The effect of working from home on major time allocations with a focus on food-related activities

Abstract

Telecommuting has been on the rise in the U.S. and working from home may affect how workers allocate their time over the course of a day. In this paper, using a seemingly unrelated regression (SUR) framework, we examine differences in time spent in major activities between individuals who worked from home and away from home. We use data on prime working-age adults (age 25–54 years old) who participated in the 2017–18 Leave and Job Flexibilities Module of the American Time Use Survey. Results show that prime working-age American adults who worked from home during their diary day spent less time working and on personal care, but more time on leisure, sleeping, and on food production and consumption than those who worked away from home. For instance, among individuals with a spouse or partner present, those who worked from home spent 25 more minutes engaged in food production and 48 more minutes eating and drinking at home than did individuals who worked away from home, which are large relative to the sample averages of 33 and 31 min, respectively. These results show that there is important variation in the daily time allocation of workers in their prime working years and suggest in particular that working from home may allow for substantially more time to produce food and consume food at home, which may provide teleworkers with health benefits since home-produced meals tend to be lower in calories and higher in nutrients than meals prepared away from home.

Introduction

In the U.S., the first confirmed case of the Novel Coronavirus (COVID-19) occurred on January 19, 2020 (Holshue et al. 2020) and since then, COVID-19 has spread to every state in the nation. On March 16, 2020, to slow the spread of COVID-19, the federal government announced federal social distancing guidelines (“15 Days to Slow the Spread”) and many U.S. jurisdictions followed with implementation of stay-at-home orders. As a result, many American workers are performing their jobs from home. According to Gallup Panel data, the percentage of U.S. workers who said they had worked from home during the COVID-19 pandemic doubled from 31 percent in mid-March to 62 percent in early April.Footnote 1 The widespread and extraordinary state of affairs caused by the pandemic raises an important question: how does the daily time allocation of Americans who work from home differ from that of Americans who work away from home?

While many Americans are currently doing their jobs from home to prevent getting and spreading COVID-19, the share of American workers who regularly exert a portion of their work effort away from their offices has been on the rise for a number of years. Researchers from a consulting firm Global Workplace Analytics estimated that regular telecommuting (i.e. working from home at least half of the time) grew 115 percent from 2005 to 2015 (FlexJobs 2017). A recent survey of employers conducted by the Society for Human Resource Management (SHRM) indicated that from 2015 to 2019, ad-hoc, part-time, and full-time telecommuting grew by 23.2, 16.7, and 22.7 percent, respectively (see Fig. 1). As of April 2019, over 1 in 4 employers surveyed by the SHRM offered full-time telecommuting to their employees (SHRM 2019). All of these data are roughly in line with nationally representative data provided by the Bureau of Labor Statistics (BLS): over 2017–18, 25 percent of wage and salary workers worked from home at least occasionally (BLS 2019).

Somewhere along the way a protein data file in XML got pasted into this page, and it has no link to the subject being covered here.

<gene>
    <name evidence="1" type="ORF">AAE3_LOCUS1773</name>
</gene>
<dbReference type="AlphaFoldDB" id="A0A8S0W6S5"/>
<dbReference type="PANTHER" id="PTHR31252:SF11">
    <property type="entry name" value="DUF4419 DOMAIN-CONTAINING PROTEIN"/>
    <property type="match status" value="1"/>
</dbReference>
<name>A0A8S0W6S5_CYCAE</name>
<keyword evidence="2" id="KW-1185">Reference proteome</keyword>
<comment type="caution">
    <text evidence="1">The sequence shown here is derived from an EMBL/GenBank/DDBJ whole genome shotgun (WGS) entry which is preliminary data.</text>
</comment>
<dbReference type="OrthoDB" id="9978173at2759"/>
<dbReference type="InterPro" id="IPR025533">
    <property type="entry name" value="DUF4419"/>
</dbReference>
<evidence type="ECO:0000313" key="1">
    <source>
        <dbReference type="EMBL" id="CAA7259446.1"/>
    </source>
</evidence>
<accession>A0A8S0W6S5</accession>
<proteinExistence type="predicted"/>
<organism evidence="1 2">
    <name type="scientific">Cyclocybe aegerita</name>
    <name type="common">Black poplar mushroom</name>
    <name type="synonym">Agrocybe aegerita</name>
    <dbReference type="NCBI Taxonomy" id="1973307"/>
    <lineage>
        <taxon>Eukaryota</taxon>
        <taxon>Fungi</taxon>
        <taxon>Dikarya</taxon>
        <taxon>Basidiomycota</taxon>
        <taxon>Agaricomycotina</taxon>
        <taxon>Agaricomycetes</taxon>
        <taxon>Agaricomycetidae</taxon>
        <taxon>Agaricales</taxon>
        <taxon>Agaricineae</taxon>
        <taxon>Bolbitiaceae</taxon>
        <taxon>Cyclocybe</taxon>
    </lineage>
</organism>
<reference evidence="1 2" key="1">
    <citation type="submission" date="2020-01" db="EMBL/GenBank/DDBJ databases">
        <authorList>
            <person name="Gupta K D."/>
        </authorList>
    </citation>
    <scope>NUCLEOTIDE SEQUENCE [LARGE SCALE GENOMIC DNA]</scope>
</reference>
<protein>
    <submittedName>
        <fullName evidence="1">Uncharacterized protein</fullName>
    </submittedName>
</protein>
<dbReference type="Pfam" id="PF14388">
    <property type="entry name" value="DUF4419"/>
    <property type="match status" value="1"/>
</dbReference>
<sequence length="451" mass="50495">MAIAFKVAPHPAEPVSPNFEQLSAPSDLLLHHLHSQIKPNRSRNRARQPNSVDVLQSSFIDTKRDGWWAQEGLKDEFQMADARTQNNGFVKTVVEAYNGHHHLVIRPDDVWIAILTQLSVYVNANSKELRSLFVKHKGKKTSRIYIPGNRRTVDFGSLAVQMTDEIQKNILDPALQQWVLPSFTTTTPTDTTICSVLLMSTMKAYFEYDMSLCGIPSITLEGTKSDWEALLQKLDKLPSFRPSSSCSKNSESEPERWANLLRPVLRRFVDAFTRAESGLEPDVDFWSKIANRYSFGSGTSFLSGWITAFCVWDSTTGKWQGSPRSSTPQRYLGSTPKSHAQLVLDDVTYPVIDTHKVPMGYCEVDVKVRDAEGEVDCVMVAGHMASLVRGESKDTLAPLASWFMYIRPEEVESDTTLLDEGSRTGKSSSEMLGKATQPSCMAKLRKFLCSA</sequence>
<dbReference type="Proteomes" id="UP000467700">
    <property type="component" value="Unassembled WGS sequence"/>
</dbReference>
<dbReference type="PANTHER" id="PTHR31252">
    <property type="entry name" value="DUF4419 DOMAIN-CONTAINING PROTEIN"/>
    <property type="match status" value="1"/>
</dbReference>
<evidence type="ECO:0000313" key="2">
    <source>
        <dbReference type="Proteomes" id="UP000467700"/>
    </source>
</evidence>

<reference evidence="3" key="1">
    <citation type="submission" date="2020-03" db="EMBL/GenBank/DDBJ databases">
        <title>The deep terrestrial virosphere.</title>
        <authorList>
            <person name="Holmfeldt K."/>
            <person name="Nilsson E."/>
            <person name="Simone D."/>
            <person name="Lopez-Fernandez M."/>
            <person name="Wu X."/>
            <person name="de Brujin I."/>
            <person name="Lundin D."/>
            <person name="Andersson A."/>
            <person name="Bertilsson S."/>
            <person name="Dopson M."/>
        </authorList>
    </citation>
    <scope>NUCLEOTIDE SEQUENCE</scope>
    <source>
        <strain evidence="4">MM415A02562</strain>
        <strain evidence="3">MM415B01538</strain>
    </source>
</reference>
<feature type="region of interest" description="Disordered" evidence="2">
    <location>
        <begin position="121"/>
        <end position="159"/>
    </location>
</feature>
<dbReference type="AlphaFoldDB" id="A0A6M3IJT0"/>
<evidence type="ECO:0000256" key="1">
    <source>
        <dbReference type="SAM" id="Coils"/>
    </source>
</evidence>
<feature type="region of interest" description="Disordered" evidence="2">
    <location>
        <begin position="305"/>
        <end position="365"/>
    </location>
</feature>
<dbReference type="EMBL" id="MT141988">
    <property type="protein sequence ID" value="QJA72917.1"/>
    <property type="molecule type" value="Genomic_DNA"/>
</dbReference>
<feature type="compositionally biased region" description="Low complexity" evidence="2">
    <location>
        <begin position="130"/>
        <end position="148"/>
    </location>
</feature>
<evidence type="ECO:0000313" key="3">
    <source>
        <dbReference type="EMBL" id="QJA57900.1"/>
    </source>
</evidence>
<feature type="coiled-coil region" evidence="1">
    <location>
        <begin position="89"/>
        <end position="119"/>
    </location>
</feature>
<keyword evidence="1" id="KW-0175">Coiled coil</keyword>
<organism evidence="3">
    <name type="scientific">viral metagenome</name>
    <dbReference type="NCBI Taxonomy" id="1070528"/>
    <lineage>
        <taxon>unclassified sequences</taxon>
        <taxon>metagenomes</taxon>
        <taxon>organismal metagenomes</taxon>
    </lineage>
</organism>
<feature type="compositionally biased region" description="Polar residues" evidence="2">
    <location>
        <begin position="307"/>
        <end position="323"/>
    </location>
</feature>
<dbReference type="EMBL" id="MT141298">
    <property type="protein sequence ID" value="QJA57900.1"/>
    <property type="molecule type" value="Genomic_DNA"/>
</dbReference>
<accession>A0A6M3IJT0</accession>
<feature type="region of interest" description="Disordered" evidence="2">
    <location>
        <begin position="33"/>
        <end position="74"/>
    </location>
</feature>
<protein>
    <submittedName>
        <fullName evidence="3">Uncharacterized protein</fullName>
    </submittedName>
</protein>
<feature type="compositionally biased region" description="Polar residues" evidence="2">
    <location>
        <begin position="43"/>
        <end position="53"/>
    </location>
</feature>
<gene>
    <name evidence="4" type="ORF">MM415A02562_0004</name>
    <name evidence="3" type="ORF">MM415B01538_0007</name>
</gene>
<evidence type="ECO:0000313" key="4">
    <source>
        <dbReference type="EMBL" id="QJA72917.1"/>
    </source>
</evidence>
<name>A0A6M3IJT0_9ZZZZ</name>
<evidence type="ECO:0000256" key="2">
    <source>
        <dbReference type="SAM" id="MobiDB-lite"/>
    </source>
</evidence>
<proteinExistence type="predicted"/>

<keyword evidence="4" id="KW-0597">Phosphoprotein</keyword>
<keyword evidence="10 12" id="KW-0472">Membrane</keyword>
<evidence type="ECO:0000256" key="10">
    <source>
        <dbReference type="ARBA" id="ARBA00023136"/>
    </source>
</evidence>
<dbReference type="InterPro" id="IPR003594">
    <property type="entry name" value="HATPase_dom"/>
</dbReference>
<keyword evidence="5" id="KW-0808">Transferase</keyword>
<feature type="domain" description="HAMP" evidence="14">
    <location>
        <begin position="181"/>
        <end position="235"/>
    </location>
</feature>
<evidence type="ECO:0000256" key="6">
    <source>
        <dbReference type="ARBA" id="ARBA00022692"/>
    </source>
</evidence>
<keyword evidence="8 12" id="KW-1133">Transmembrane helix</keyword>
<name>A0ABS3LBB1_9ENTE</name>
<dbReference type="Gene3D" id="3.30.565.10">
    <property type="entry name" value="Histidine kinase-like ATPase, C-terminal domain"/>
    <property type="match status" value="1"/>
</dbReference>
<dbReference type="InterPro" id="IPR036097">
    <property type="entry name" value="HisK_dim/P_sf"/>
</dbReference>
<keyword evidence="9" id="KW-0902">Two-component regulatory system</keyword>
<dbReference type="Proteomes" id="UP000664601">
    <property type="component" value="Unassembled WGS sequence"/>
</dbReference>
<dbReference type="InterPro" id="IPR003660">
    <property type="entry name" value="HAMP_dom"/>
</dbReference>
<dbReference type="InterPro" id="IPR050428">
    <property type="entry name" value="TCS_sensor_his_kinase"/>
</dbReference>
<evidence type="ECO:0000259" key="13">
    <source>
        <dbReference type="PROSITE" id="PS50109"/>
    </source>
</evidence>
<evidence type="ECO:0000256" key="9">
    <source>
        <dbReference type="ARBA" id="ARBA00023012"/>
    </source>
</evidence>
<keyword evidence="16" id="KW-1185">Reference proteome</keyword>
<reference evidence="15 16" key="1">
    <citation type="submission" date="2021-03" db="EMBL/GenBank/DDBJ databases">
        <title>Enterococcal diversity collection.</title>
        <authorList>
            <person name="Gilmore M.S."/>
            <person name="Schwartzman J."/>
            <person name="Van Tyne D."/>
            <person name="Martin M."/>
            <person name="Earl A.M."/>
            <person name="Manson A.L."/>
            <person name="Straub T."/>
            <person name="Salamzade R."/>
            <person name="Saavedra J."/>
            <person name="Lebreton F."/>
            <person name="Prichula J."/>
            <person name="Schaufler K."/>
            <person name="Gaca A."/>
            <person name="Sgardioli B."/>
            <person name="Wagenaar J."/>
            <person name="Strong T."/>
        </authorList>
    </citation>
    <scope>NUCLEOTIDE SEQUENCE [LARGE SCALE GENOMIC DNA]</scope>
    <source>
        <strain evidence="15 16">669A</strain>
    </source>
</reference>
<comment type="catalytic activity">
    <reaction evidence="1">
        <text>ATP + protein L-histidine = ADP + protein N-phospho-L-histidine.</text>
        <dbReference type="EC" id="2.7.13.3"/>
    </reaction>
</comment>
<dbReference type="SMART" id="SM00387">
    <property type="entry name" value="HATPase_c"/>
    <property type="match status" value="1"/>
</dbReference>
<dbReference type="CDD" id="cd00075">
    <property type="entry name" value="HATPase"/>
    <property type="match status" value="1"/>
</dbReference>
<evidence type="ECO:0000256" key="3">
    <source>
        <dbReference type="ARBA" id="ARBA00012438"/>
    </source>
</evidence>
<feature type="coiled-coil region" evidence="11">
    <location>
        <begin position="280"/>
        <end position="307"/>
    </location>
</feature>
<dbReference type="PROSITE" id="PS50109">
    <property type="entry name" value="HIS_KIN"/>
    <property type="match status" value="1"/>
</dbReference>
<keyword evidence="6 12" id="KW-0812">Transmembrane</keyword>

Fig. 1
figure1

Telecommuting benefits offered to employees by employers, by year (2015–2019). Source: Society for Human Resource Management (2019)

Existing data clearly show that the share of Americans who occasionally or always work from home has grown over time, which has implications for how today’s workforce allocates its time over the course of a day. The reasons for working remotely are varied, but many remote workers indicate that it enhances their ability to balance work and life responsibilities (BLS 2019; Owl Labs 2019). Despite the clear shift in telework participation among Americans in the modern-day labor force in recent years, there exists a lack of research that explores differences in the amount of time devoted to different activities by the location where work is performed. Naturally, the first relevant major activity is the number of work hours: do at-home workers allocate more or less time to work than do workers who supply their work effort away from home? Many American would-be office-goers are currently working from home due to greater risk of exposure to COVID-19 in workplaces and employers may be concerned about their employees “shirking from home.” However, extant evidence indicates that working from home does not necessarily mean lower productivity. Bloom et al. (2015) find that, using data from a Chinese travel agency that randomly assigned workers to either work from home or in the office for nine months, home workers actually performed better by logging more minutes per shift and more calls per minute. Without knowing how much a given worker can produce per minute of work effort, a difference in time spent working does not necessarily translate into a productivity difference, but we argue it is still useful to learn about variation in time devoted to work by worksite and explicitly investigate this issue here using American data.